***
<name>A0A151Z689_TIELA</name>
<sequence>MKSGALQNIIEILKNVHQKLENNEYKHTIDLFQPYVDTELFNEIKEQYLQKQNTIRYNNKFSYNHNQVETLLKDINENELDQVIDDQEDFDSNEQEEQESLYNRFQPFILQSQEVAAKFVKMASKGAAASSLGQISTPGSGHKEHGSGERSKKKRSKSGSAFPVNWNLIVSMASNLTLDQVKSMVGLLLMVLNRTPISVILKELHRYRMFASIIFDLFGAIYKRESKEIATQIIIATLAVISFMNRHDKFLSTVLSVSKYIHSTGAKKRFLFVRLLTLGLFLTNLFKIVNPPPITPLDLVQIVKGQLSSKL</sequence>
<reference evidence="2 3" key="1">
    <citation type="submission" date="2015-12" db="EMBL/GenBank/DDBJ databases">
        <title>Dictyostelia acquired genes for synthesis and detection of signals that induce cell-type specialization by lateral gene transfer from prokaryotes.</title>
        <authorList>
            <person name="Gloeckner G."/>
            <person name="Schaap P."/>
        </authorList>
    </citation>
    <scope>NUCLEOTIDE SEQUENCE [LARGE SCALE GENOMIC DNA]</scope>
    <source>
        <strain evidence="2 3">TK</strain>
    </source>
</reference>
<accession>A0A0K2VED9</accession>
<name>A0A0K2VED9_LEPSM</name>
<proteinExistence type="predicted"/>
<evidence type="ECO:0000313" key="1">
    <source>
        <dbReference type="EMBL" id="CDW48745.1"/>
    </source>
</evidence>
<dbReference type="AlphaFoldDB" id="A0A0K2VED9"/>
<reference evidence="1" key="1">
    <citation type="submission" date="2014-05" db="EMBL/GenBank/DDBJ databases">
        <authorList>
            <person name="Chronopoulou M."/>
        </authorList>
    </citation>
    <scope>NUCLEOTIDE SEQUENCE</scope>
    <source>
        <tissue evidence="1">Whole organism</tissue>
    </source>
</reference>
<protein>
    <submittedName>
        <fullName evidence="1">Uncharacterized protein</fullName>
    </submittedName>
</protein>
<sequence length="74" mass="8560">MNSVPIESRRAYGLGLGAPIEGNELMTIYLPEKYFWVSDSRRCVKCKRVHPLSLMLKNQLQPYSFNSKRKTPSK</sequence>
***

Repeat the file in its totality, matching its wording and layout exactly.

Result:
<name>A0A151Z689_TIELA</name>
<sequence>MKSGALQNIIEILKNVHQKLENNEYKHTIDLFQPYVDTELFNEIKEQYLQKQNTIRYNNKFSYNHNQVETLLKDINENELDQVIDDQEDFDSNEQEEQESLYNRFQPFILQSQEVAAKFVKMASKGAAASSLGQISTPGSGHKEHGSGERSKKKRSKSGSAFPVNWNLIVSMASNLTLDQVKSMVGLLLMVLNRTPISVILKELHRYRMFASIIFDLFGAIYKRESKEIATQIIIATLAVISFMNRHDKFLSTVLSVSKYIHSTGAKKRFLFVRLLTLGLFLTNLFKIVNPPPITPLDLVQIVKGQLSSKL</sequence>
<reference evidence="2 3" key="1">
    <citation type="submission" date="2015-12" db="EMBL/GenBank/DDBJ databases">
        <title>Dictyostelia acquired genes for synthesis and detection of signals that induce cell-type specialization by lateral gene transfer from prokaryotes.</title>
        <authorList>
            <person name="Gloeckner G."/>
            <person name="Schaap P."/>
        </authorList>
    </citation>
    <scope>NUCLEOTIDE SEQUENCE [LARGE SCALE GENOMIC DNA]</scope>
    <source>
        <strain evidence="2 3">TK</strain>
    </source>
</reference>
<accession>A0A0K2VED9</accession>
<name>A0A0K2VED9_LEPSM</name>
<proteinExistence type="predicted"/>
<evidence type="ECO:0000313" key="1">
    <source>
        <dbReference type="EMBL" id="CDW48745.1"/>
    </source>
</evidence>
<dbReference type="AlphaFoldDB" id="A0A0K2VED9"/>
<reference evidence="1" key="1">
    <citation type="submission" date="2014-05" db="EMBL/GenBank/DDBJ databases">
        <authorList>
            <person name="Chronopoulou M."/>
        </authorList>
    </citation>
    <scope>NUCLEOTIDE SEQUENCE</scope>
    <source>
        <tissue evidence="1">Whole organism</tissue>
    </source>
</reference>
<protein>
    <submittedName>
        <fullName evidence="1">Uncharacterized protein</fullName>
    </submittedName>
</protein>
<sequence length="74" mass="8560">MNSVPIESRRAYGLGLGAPIEGNELMTIYLPEKYFWVSDSRRCVKCKRVHPLSLMLKNQLQPYSFNSKRKTPSK</sequence>